How Do Dogs Learn Best?

Suzanne has been taking steel pan drum lessons now for about 4 years.  This year, she even added an instrument – the bass pans – in addition to her regular double seconds.  If you don’t know about steel drums – learn more at the website of Rocky Mountain Steel Bands.  But – on with the point of this article.

Lately, she’s been quite frustrated because she hasn’t been able to devote as much time to practicing as she’d like.  Some weeks, she’s lucky if she can spend a few hours practicing on Sunday before her rehearsal with the class on Monday night, rather than being able to practice everyday. 

Intuitively it makes sense that the more Suzanne practices the better pan player she’ll become.  We don’t think there’s any research that reveals what kind of practice schedule produces the fastest improvement in pan playing skill, but we did come across new research in the Journal of Applied Animal Behavior Science about training schedules for dogs.

For many years psychologists and behaviorists have been interested in the effects of what are called massed versus spaced training schedules.  For example, my dissertation research involved subjecting puppies to either one, one hour period of social isolation each week or six, 10 minute sessions per week to see how these two different patterns of experiences affected the puppies’ response to a subsequent 4 hour period of social isolation.

In the research recently reported in Applied Animal Behavior Science, Dutch researchers, using the click-treat method, shaped two groups of 9 Beagles to touch a mouse pad on the floor that was placed 1m away from them.  One group of Beagles had once/week training sessions, while the other was trained 5 days/week.  One person trained all the dogs and each training session ended when the dog had met pre-determined criteria. 

The dogs trained once/week learned the task in fewer sessions than did the five times/week group (6.6 sessions versus 9 sessions).   Seems somewhat counter intuitive doesn’t it?  The researchers suggested several possible reasons for their results, including that the weekly trained dogs were more likely to offer more variable responses than the more frequently trained dogs, who may have been more likely to get “locked in” to a particular response (these data were not collected as part of the study) making the shaping process more difficult.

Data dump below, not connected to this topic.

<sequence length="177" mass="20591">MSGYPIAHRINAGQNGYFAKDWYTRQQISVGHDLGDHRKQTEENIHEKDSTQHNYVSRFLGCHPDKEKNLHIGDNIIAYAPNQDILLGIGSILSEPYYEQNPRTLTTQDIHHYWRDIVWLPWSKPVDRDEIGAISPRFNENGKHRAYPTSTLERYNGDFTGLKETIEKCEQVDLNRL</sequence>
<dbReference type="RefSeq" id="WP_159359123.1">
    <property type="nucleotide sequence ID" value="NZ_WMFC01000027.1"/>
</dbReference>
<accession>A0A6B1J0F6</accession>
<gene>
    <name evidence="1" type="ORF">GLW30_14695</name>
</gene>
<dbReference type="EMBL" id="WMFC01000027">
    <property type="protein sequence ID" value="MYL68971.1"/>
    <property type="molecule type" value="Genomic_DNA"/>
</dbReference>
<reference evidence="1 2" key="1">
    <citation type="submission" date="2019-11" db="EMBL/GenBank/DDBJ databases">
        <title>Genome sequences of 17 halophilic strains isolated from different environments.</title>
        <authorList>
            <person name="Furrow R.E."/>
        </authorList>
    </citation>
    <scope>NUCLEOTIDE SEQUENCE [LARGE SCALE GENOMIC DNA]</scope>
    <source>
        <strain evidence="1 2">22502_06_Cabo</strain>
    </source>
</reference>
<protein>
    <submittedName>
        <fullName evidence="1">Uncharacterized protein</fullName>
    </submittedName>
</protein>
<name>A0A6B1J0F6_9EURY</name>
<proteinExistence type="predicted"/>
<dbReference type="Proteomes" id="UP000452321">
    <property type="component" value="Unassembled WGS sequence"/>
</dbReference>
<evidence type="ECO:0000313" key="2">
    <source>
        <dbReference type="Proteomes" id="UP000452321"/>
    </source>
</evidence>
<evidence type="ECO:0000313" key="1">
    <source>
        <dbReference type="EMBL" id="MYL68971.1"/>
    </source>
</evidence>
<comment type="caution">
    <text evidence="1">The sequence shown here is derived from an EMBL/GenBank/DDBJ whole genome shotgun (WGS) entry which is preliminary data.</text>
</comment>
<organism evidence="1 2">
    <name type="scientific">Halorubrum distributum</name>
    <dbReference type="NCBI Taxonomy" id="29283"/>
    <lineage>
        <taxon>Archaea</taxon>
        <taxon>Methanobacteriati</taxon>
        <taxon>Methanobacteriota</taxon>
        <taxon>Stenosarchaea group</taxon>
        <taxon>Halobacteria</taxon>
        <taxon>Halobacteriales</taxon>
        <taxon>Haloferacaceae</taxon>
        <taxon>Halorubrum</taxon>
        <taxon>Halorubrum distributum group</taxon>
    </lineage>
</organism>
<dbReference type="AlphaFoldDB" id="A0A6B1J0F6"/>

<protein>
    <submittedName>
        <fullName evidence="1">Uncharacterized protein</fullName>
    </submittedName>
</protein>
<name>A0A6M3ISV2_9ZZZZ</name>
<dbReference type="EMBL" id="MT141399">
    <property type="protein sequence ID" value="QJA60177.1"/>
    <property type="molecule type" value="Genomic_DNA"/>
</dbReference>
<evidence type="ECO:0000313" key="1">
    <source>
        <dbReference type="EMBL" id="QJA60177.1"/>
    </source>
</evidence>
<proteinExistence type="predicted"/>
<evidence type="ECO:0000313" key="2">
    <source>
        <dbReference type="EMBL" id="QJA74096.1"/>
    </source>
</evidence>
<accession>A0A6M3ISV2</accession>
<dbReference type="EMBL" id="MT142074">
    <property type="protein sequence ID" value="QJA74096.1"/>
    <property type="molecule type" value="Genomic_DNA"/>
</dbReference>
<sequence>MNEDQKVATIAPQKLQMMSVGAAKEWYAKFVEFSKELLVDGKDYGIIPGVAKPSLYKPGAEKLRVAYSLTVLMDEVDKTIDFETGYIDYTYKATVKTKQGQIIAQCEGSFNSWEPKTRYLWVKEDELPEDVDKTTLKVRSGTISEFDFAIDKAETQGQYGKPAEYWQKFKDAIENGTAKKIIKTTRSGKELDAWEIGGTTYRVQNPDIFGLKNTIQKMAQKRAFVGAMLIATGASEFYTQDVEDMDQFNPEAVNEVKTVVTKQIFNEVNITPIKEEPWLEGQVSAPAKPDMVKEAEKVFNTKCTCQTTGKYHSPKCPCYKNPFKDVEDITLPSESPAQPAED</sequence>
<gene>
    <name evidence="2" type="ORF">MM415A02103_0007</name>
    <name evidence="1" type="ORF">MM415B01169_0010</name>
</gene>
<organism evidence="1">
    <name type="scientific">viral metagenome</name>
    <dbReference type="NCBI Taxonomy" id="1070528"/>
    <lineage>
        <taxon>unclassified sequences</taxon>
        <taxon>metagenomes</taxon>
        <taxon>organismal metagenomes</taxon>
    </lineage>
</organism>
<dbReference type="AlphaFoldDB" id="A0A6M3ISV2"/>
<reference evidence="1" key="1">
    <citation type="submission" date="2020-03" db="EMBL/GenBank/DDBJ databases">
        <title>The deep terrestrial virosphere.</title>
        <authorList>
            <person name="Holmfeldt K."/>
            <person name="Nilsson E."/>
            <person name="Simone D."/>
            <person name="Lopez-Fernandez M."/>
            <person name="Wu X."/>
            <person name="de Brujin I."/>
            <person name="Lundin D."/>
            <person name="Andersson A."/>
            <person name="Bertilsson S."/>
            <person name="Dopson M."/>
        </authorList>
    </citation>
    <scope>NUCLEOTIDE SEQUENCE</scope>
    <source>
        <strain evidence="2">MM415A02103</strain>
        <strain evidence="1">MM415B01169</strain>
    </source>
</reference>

Bottom line is, more research is needed to explain the “why” of the results.  It’s important however that we not generalize these results to dogs and training in general without more research.  The dogs in this study were laboratory Beagles that were all raised and kept under the same standardized conditions which eliminated breed, housing and husbandry as sources of variation (something that would be virtually impossible to do if the subjects were owned, pet dogs). Different results might be likely with a different learning task, different breeds, and different training methods. 

If you want to learn more about learning theory and how dogs learn best, you'll find it in our DVD program “How Fido Learns Best”   Or take our 5 session ON DEMAND course "Fundamentals of Animal Learning"  which is the basis for the DVD program. 

This program is recommended by CCPT as a resource for prepare for their certification exam.  And if you REALLY want to expand your knowledge about pet behavior and have 24-7 access to information you can use with YOUR next client or with your own dog at your fingertips, join our Behavior Education Network and take advantage of the year-end BEN Blitz of TWO Member Only Webinars each month from now through the end of 2010.  From cat behavior to the "sacred cows" of dog training to problems between family dogs,


  • Contact Us

    Animal Behavior Associates, Inc.
    7900 W. Layton Ave. #905 Denver, CO 80123